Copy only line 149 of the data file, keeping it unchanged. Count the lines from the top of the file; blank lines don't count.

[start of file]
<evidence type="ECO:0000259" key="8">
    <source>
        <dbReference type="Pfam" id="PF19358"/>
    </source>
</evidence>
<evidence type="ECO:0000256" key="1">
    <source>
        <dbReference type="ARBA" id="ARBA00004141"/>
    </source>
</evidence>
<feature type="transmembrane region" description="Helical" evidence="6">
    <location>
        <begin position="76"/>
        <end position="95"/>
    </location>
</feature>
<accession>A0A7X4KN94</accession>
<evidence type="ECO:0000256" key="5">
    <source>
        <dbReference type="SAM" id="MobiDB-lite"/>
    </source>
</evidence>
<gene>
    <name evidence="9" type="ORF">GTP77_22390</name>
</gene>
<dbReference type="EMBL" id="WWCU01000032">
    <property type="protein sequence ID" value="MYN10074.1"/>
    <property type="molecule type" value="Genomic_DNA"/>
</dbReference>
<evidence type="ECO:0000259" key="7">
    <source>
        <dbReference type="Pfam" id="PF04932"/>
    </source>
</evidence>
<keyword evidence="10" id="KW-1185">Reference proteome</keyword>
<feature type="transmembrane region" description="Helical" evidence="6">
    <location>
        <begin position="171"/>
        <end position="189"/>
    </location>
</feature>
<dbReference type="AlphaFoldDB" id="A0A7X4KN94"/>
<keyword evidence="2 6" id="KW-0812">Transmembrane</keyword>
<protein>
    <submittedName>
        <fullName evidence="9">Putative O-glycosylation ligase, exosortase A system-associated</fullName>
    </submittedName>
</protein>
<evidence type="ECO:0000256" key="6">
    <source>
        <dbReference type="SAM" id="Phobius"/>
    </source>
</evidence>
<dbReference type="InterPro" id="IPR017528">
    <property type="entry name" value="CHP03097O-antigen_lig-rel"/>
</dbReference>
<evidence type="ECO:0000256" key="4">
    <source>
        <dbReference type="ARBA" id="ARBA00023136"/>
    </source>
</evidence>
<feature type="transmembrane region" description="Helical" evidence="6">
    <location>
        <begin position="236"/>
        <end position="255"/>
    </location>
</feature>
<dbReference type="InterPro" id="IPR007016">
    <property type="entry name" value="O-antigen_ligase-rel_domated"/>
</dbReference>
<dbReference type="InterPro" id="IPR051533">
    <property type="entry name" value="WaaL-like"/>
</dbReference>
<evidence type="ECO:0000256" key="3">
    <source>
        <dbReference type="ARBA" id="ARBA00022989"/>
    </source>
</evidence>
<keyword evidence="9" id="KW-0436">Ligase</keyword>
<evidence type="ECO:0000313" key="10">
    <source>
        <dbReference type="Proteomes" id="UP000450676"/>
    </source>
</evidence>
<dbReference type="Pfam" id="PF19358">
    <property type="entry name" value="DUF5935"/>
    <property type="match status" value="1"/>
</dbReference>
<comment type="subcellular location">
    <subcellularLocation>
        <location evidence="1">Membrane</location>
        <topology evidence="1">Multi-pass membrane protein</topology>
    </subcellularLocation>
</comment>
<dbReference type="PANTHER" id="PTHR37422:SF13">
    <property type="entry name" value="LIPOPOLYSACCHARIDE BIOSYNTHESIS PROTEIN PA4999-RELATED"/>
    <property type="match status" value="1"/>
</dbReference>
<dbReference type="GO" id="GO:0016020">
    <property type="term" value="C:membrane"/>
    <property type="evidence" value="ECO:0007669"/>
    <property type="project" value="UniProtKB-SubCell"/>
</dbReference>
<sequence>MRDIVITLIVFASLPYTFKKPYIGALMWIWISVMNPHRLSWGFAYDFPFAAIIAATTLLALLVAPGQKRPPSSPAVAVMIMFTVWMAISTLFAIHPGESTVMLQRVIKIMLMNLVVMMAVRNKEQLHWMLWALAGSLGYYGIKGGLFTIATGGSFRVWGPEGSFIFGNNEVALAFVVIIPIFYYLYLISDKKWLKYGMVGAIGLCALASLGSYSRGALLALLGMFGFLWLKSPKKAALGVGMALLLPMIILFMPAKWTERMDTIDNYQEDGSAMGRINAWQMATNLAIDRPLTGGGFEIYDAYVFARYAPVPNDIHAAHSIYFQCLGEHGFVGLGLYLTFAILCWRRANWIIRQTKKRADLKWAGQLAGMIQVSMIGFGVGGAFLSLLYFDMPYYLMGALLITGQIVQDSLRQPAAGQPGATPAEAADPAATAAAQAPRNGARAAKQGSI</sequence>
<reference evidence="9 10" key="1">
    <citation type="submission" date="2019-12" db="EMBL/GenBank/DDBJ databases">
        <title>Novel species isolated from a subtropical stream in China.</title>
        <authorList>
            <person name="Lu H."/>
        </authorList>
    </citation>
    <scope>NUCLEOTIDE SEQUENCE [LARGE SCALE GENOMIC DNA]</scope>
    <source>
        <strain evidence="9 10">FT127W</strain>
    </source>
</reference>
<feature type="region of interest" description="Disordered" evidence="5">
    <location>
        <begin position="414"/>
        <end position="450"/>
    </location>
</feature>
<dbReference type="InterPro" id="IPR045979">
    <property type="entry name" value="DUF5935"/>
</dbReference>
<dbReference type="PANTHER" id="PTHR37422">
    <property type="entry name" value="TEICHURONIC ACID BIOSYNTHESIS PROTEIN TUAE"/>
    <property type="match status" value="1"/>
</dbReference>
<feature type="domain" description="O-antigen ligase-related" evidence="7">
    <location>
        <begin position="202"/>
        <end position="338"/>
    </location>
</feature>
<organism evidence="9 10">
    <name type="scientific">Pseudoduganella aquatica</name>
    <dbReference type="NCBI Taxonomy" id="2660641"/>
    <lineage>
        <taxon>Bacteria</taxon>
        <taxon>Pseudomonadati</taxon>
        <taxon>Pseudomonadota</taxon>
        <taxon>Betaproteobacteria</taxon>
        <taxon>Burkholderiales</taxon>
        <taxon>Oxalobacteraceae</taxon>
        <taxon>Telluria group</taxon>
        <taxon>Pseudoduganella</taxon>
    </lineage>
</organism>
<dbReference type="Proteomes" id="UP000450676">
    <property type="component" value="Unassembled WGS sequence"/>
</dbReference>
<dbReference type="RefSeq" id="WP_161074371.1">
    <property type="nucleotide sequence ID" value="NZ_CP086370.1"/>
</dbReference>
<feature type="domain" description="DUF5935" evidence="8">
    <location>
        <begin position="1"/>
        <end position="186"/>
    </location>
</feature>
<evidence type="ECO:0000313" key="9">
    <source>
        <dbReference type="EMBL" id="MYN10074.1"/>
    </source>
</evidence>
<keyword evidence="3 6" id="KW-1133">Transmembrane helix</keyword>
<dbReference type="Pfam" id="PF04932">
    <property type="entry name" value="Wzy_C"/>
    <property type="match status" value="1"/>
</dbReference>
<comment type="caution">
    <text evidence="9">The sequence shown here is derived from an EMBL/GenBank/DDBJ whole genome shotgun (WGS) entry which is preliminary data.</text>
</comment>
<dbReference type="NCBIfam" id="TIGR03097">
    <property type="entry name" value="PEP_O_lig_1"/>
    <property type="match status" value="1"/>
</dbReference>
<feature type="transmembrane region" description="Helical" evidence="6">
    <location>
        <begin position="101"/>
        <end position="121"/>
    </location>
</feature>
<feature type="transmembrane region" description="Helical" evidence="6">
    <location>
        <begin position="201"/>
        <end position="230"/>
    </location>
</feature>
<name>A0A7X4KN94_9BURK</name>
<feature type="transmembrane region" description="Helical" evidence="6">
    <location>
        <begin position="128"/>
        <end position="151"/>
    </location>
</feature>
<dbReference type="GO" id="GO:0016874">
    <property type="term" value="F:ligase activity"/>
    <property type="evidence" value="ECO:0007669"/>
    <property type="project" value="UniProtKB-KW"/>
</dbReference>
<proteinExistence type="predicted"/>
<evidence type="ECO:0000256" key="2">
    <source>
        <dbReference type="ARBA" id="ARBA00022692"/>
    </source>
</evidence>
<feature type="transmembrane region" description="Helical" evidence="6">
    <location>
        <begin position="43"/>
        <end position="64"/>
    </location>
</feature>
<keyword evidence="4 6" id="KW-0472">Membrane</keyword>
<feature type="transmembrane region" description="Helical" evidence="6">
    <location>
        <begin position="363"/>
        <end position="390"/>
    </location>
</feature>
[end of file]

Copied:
</organism>